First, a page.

If I had taken the same view with my Aleutian 300 Fleece Jacket from Lowe Alpine, 20 years ago, I wouldn’t have such an amazing warm jacket. At the time I did a lot of hiking/fell walking and this was perfect. It’s in a deep teal colour, I’m a Soft Autumn (Muted and Warm), it’s a colour I wear a lot. Nowadays, in cold weather, it’s worn every day for dog walking and it looks as good now as it did when I bought it. My partner often grabs it when he’s taking the dogs to the beach as it’s also wind resistant.
If I calculate the cost per wear, it’s £4.00 per year, divided by 90 days of wear (for this exercise we’ll assume it’s three months), making it £0.04 per wear. From around October through to March, I probably wear it EVERY day. While it’s a casual jacket, it’s easy to dress up a bit with a nice scarf, a good handbag and some smart trousers/pants. Now, that is a bargain.
Save Time and Cash
If you have a capsule wardrobe for work (or any other part of your life, and you can have several), you don’t have think about what to wear each day, you’re sorted. You don’t waste time in front of the mirror or drive everyone else nuts by asking ‘Does this look okay?’
Save time when shopping, if you know what you need to replace or is missing from your capsule, you can breeze past everything else in the store and just look at those items.
By avoiding those wardrobe disasters you save money. (You know you have at least one, it looked good on the hanger or on your best pal, but it’s hideous on you?) Avoiding those bargains that really aren’t bargains at all, means you can save cash for an item you really love and know will make you feel amazing when you wear it.
That means you can afford to invest in yourself. Save up for that amazing Winter coat, if you love colour then pick one of your best colours, if not, then pick your best neutral for the season. For me, my smart Winter coat is a deep, chocolate brown or charcoal navy. In Summer my casual jacket is in khaki and my smarter coat is a warm camel colour. The cost per wear on a good coat will be less than a penny or a cent during it’s lifetime and it’ll more than earn it’s keep in your closet. I’ll also admit to having a fabulous deep tomato red coat, it’s reversible and the other side is in a leopard print. I do love the pop of pattern at the collar and cuffs, but I rarely wear it with the Leopard side ‘out’. Maybe one day …..
The same applies to shoes or boots, buy good quality, make sure they fit you well. Buy shoes mid afternoon, when your feet are at their largest to get the best size. Choose a neutral to go with the coat, it’ll help pull your outfit together and can make you look taller.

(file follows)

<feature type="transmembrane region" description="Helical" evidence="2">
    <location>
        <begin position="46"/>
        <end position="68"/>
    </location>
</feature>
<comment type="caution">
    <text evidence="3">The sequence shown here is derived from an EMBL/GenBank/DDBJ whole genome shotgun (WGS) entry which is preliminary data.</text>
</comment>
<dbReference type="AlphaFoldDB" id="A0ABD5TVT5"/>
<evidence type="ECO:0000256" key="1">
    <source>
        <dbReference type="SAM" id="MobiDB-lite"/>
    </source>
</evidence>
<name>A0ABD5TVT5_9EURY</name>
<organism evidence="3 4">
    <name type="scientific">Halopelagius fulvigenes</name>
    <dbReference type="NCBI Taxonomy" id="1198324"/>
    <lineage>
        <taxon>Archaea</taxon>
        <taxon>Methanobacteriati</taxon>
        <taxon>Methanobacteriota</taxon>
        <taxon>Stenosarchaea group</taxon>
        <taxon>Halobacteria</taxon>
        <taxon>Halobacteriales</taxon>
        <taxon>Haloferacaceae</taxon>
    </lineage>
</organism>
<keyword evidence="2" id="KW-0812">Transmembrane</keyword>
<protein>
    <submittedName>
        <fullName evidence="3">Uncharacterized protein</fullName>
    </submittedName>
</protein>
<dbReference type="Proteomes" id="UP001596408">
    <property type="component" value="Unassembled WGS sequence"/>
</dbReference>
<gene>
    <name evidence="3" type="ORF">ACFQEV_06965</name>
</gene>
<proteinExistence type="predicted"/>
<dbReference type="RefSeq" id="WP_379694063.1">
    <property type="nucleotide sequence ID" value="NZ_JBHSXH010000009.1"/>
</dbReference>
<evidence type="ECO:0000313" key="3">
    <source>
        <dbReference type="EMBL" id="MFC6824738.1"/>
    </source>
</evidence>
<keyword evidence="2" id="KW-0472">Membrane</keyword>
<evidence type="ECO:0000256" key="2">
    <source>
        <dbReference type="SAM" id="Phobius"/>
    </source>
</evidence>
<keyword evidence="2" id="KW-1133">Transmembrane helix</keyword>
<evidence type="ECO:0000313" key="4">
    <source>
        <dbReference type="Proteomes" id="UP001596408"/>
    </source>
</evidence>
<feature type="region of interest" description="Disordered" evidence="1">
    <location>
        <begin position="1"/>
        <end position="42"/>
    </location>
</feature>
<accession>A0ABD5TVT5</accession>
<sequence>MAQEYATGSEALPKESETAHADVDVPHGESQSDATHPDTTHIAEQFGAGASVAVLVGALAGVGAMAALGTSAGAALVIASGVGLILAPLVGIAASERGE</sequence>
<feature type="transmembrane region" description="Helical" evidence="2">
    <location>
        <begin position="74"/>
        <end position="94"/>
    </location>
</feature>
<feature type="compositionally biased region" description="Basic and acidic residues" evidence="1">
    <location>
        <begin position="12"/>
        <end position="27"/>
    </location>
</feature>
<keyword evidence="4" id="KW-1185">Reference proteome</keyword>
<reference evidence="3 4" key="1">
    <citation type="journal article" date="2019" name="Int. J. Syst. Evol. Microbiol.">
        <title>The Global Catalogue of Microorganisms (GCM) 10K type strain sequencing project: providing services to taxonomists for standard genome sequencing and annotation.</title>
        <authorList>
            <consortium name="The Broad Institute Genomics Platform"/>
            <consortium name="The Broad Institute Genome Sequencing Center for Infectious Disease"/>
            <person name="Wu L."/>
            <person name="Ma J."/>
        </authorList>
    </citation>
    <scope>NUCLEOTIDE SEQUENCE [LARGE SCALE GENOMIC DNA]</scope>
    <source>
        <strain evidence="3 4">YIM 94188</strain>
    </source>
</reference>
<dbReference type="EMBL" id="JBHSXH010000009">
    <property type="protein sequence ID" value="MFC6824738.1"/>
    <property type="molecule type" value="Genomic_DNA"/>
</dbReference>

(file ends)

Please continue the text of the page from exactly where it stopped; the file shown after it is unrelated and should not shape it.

Remember that more choice can be paralyzing rather than liberating. Having a grab and go wardrobe means you can get on with your day quickly and always looking great.
I never really felt that I had a style, or that my outfits were ‘put-together’ in any way. I must admit, that for many years and particularly when my son was young, I just threw on what fit or was clean.
During that time I was still working as a consultant to small businesses in ICT, Web Marketing, Social Media etc and being in a creative industry, it’s lucky that jeans are an accepted part of the dress code.
Once I started to look at my lifestyle, what I wanted from my wardrobe and how I want to look, the pieces of the puzzle fell into place. I’m what some call a Natural/Classic. I enjoy dressing up and wearing suits, but for me, comfort and easy of movement are high on the list of priorities.
If you’re thinking of a style consultation, either in person or virtual, try this little bit of homework first.
- What do you need from a capsule wardrobe?
- is it for work?
- family time, casual weekends?
- professional wear?
- special occasion/wedding/other family event?
Being clear about what you want will help you get the most out of the session and make a real impact on your life. Don’t try and change your whole life at once. Pick one area of life, say work, and do that first. The rest you can get as you have time or the need arises.
Once you’ve made that choice, think about your keywords. What three to five words describe the requirements of that capsule wardrobe?
For my family time/casual weekend wardrobe my priorities were
- casual – easy to dress up with a few accessories if needed
- comfortable – natural fibres, blends, bit of stetch so I can move swiftly and easily
- machine wash – this is a big one for me, or it will languish in the bottom of the laundry basket forever
What are your priorities and keywords?